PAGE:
Corps Mission: Trying
by Anthony Macuk
Repairs ongoing to let Columbia River traffic resume passing Bonneville Dam
BONNEVILLE DAM -- It's been two weeks since an emergency repair project forced an unplanned closure and drainage of the Bonneville Navigation Lock, and contractors for the U.S. Army Corps of Engineers are working around the clock to meet a goal of reopening the passage by Sept. 30.
The lock is the only way for large boats to pass the adjacent Bonneville Dam, and the closure has brought river traffic to a standstill. To make matters worse, it's the middle of the wheat harvest season, when barges make frequent trips down the river carrying millions of tons of grain to the Port of Vancouver and other export terminals.
The Corps' Portland office hosted a media briefing at the visitors center on Wednesday morning to provide an update on the status of construction.
It was a noisy job site -- constant sounds of drills and jackhammers echoed from the floor of the 100-foot-deep lock, which opened in 1993. Crews have been working 24 hours a day, and the priority is to restore river traffic as soon as possible, said Alan Davis, with the Corps' Portland division.
"Right now, all of our efforts are just focused on making this repair," he said.
Problems with the lock became apparent on Sept. 5 when crews reported that something was preventing the downstream lock gates from closing properly. The lock was walled off at both ends using stacks of steel stoplogs, and then drained (or "dewatered," in Corps parlance) on Sept. 7.
Crews inspected the base of the gate and found cracks in the sill, a concrete slab on the floor that runs across the 50-foot width of the lock. The sill is designed to line up with rubber flaps at the bottom of the gates, creating a watertight seal when the gates close.
According to Patrick Duyck, deputy chief of engineering and construction, the inspections revealed that the sealant between the sill and the lock floor appeared to have failed, allowing water from the lock to penetrate beneath the sill.
The water was pushed into the gap by pressure from the rest of the water in the lock, Duyck said, acting kind of like a wedge that pushed the sill upward, cracking it and dislodging it. The only way to fix it was to remove the entire sill and rebuild it.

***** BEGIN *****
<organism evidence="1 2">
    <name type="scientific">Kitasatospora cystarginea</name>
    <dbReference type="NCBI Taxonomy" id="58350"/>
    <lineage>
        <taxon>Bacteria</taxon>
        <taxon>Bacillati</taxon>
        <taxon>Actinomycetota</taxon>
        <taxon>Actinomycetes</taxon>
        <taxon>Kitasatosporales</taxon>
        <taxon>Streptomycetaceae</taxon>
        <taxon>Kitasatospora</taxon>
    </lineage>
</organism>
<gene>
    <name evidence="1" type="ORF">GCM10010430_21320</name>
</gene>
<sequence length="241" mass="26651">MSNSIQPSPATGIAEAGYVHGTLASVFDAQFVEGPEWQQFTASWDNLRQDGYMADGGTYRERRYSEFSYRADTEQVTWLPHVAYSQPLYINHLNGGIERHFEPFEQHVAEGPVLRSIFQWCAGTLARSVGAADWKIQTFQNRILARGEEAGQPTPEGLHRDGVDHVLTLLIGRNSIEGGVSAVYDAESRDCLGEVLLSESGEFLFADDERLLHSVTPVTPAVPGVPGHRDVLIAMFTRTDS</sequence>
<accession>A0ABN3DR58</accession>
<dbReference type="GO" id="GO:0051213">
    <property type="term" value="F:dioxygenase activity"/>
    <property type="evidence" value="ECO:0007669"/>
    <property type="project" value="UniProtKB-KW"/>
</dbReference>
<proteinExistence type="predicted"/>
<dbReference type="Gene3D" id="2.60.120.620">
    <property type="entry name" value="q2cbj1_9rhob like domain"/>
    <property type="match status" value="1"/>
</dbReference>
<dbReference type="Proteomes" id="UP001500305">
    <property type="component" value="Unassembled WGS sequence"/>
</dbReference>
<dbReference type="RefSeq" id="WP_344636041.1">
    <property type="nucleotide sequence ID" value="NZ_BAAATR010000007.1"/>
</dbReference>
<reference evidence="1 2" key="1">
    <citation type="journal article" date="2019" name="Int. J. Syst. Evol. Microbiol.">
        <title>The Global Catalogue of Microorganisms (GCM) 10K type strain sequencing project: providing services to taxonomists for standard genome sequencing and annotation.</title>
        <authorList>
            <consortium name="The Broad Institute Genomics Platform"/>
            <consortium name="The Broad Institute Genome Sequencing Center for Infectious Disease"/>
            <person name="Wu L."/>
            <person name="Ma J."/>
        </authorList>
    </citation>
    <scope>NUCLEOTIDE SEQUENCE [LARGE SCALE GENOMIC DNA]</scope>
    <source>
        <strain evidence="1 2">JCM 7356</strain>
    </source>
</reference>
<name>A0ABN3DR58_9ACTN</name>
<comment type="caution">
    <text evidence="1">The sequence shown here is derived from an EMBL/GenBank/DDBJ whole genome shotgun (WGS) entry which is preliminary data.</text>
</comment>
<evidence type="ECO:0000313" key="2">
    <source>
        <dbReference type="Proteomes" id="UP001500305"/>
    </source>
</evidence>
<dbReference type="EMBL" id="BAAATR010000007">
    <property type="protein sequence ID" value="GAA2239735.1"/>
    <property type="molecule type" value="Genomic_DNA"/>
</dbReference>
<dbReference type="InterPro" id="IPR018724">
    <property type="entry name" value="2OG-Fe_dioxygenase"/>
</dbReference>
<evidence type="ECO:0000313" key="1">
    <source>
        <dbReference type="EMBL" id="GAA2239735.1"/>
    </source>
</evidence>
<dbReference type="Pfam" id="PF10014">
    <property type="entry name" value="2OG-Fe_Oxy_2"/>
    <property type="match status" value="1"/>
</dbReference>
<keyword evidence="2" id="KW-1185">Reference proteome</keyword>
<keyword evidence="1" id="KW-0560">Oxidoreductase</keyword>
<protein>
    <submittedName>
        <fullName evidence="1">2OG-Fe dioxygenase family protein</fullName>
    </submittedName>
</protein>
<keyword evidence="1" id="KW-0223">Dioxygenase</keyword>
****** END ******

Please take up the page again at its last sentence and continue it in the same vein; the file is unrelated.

The first step was to lower an excavator into the lock to break up the concrete. The process took several days because the concrete chunks all had to be lifted back out of the lock using a crane, said Col. Aaron Dorf, commander of the Portland Corps district. Crews had to switch to hand tools near the end of the demolition to avoid any risk of the excavator damaging the lock floor.
The weather was also a hassle, he said, because rain during the demolition created slurry, which had to be pumped into storage tanks and lifted out by crane to avoid contaminating the river.
"It's not a massive project," Dorf said. "It's just a lot of getting it right."
The second step began Sept. 12 and is still in progress. Crews are drilling holes into the lock floor to accommodate fresh rebar that will anchor the new sill. The floor is 25 feet thick and goes all the way down to bedrock, Dorf said.
The rebar holes only need to be drilled to a depth of about three feet, he said, but that's still tricky because there are layers of rebar lattices reinforcing the concrete in the floor, and the new shafts must avoid hitting any of them.
"You're trying to take four tic-tac-toe boards and drill a hole through all of them without hitting a line," Dorf said.
And just to make it more fun, the gaps in one lattice may not perfectly line up with the gaps in the next. The crews have to make their best guess for the placement of each drill shaft using the original lock blueprints and the "as-built" schematics. "Is it perfectly aligned? You won't know until you drill," Dorf said.
The new rebar will be sealed into the shafts with epoxy, and then crews will be able to attach rebar cages on top that will form the skeleton of the new sill. The final step will be to pour about 40 truckloads of fresh concrete into the molds and then wait several days for the new sill to cure, Doft said.
The new sill will have the exact same shape as the old one, Dorf said, in order to work with the existing lock gates. But the new anchoring rebar is going to be thicker, Duyck said, and the anchors will be spaced closer together. When complete, the new sill will contain about three times as much internal steel as its predecessor, he said.
Crews will take extra steps to seal the gap between the sill and the floor this time, Duyck said, but the project is taking what he referred to as a "belt and suspenders" approach. The extra steel is intended to make the new sill strong enough to resist being dislodged even if water somehow did manage to slip beneath it again.
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